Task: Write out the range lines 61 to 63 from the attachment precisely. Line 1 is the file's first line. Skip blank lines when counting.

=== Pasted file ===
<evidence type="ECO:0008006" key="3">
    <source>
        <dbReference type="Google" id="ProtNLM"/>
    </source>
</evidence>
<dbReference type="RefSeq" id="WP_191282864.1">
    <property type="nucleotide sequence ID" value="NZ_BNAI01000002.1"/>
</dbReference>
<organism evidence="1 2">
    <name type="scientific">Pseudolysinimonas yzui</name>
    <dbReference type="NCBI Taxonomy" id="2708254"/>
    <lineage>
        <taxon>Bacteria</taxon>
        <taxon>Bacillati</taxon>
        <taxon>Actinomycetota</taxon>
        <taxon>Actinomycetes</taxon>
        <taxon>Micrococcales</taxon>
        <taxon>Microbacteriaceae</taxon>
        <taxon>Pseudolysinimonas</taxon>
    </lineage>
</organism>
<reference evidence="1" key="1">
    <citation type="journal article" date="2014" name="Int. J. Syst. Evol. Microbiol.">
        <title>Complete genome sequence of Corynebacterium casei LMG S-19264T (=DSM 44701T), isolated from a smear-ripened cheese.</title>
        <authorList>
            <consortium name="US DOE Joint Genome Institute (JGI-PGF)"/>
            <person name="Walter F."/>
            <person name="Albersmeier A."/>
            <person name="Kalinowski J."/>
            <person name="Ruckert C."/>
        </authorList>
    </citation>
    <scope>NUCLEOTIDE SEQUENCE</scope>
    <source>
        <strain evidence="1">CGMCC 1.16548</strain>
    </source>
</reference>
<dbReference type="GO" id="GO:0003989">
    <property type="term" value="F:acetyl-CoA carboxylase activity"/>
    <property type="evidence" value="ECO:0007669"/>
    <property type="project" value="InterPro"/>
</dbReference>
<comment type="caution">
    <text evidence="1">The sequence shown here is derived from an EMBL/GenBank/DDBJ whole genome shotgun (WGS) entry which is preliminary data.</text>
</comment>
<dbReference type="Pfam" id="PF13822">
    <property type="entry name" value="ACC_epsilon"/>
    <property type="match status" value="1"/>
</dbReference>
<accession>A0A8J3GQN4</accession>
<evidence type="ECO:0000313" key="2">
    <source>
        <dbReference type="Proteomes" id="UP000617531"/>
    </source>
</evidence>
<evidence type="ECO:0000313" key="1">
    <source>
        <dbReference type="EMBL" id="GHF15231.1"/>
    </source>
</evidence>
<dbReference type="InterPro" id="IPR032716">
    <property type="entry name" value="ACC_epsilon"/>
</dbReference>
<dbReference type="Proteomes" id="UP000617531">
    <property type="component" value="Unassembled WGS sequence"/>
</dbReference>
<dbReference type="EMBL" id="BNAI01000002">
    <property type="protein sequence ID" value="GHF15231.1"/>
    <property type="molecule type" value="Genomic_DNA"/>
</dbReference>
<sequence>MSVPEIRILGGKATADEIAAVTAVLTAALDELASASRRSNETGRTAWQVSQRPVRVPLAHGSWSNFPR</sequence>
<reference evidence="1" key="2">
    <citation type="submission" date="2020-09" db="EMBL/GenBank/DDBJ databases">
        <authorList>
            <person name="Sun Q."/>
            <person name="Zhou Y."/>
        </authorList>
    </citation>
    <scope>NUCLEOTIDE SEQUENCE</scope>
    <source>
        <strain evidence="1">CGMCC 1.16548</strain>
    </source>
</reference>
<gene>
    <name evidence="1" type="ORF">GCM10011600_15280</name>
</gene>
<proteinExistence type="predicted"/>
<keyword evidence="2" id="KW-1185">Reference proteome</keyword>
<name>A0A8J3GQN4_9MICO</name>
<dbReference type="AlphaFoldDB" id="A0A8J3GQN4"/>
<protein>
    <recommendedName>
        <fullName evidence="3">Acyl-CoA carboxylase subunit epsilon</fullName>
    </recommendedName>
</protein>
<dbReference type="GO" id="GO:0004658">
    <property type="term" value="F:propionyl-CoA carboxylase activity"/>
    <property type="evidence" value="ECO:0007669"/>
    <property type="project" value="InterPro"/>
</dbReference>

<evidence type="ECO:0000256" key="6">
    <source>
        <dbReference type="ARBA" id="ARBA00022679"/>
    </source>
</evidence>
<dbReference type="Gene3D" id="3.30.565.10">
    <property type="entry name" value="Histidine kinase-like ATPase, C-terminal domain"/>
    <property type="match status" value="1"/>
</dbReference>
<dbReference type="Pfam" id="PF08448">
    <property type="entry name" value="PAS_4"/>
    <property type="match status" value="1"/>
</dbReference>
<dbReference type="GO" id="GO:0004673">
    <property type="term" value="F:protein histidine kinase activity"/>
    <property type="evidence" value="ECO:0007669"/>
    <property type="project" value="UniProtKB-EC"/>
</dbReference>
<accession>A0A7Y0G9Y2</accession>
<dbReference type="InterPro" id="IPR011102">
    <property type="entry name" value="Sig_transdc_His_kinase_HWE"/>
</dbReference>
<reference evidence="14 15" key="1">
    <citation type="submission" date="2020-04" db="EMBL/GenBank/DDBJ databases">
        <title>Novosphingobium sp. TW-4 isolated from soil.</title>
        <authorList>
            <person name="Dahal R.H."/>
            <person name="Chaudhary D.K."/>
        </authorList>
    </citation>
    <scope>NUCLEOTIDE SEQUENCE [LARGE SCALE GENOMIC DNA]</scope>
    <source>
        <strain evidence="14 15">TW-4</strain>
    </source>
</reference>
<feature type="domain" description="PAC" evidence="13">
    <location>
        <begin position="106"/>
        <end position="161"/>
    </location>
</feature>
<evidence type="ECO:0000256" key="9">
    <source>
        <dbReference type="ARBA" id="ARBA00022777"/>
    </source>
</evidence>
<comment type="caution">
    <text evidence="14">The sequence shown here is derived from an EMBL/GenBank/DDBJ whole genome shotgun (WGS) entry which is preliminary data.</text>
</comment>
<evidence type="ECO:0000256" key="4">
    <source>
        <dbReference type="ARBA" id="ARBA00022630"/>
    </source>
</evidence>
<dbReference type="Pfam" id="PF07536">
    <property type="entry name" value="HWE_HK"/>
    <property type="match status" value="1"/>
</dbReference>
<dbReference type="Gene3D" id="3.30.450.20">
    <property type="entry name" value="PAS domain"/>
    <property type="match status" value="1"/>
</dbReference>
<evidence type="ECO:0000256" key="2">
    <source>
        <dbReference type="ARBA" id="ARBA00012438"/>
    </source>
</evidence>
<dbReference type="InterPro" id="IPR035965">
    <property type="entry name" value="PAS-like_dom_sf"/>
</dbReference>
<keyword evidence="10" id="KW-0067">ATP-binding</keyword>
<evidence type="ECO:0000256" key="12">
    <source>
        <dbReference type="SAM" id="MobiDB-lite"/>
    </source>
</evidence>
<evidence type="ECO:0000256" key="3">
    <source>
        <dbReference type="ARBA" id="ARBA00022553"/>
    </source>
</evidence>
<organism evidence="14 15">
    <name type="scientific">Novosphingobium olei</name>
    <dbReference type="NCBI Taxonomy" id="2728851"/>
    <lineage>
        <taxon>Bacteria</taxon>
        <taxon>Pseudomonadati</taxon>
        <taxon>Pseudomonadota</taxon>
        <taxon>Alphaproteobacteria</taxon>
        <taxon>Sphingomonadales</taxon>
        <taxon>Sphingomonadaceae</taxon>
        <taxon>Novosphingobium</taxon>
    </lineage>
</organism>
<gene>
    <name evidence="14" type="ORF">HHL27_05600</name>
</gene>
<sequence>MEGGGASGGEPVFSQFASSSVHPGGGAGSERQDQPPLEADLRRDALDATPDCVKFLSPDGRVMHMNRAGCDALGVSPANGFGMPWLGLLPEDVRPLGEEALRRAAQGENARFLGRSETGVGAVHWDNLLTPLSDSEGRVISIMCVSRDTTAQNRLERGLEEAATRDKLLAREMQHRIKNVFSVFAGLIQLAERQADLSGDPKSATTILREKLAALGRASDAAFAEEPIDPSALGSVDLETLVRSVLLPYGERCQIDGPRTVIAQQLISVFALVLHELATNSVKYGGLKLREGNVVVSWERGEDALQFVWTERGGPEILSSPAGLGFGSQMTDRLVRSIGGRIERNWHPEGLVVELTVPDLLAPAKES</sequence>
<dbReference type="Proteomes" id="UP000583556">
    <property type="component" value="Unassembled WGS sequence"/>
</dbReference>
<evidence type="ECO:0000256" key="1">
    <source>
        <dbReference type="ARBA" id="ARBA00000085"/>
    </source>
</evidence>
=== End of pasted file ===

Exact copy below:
<dbReference type="InterPro" id="IPR032716">
    <property type="entry name" value="ACC_epsilon"/>
</dbReference>